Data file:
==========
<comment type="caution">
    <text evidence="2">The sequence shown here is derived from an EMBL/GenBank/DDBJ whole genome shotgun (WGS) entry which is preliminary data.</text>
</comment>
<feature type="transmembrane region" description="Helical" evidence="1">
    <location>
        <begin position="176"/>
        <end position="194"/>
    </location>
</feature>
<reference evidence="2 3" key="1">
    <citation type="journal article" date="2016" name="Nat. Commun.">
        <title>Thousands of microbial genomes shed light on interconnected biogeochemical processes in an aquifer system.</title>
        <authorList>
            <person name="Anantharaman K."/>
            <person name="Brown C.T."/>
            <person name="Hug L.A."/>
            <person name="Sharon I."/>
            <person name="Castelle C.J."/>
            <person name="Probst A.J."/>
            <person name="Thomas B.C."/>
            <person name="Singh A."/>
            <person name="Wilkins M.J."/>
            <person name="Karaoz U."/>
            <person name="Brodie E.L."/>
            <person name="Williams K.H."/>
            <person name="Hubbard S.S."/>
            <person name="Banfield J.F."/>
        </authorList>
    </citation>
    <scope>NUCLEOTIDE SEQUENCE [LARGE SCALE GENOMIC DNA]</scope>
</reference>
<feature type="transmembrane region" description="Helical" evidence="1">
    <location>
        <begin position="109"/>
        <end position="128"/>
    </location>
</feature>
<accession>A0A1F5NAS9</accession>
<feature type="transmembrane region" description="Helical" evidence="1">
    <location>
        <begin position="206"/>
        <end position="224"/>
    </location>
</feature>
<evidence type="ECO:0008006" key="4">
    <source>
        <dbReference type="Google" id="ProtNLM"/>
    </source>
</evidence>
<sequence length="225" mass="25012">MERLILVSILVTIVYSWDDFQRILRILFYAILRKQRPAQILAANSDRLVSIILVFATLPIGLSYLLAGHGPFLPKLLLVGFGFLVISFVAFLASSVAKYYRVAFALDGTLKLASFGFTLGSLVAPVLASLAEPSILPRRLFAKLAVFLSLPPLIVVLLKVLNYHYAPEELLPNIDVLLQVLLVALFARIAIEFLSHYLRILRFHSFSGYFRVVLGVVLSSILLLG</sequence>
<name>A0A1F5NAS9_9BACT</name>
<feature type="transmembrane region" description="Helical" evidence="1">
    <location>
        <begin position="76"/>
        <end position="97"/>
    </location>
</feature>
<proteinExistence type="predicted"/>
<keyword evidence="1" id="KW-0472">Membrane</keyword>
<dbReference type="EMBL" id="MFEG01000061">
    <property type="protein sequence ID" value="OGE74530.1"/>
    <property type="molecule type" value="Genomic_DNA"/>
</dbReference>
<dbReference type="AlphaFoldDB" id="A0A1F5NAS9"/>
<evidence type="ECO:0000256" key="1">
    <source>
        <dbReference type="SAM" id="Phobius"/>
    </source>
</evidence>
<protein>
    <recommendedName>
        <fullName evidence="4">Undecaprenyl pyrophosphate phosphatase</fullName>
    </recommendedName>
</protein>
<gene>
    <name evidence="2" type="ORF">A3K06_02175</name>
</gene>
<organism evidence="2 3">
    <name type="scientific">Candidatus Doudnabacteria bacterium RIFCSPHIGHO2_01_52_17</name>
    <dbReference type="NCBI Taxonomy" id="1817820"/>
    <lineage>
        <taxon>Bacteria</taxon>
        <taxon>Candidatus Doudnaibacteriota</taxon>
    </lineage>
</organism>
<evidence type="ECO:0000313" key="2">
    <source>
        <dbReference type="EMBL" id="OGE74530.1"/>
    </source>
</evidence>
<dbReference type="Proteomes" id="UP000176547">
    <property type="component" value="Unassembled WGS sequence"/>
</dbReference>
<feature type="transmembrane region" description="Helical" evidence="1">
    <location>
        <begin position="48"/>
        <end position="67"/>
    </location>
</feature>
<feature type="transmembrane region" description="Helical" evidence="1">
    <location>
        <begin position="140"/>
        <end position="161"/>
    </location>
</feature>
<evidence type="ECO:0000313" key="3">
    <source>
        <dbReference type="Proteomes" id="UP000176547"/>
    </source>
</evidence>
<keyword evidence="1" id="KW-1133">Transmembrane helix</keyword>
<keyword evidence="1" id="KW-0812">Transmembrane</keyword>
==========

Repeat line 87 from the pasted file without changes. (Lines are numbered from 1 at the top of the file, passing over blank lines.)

    <source>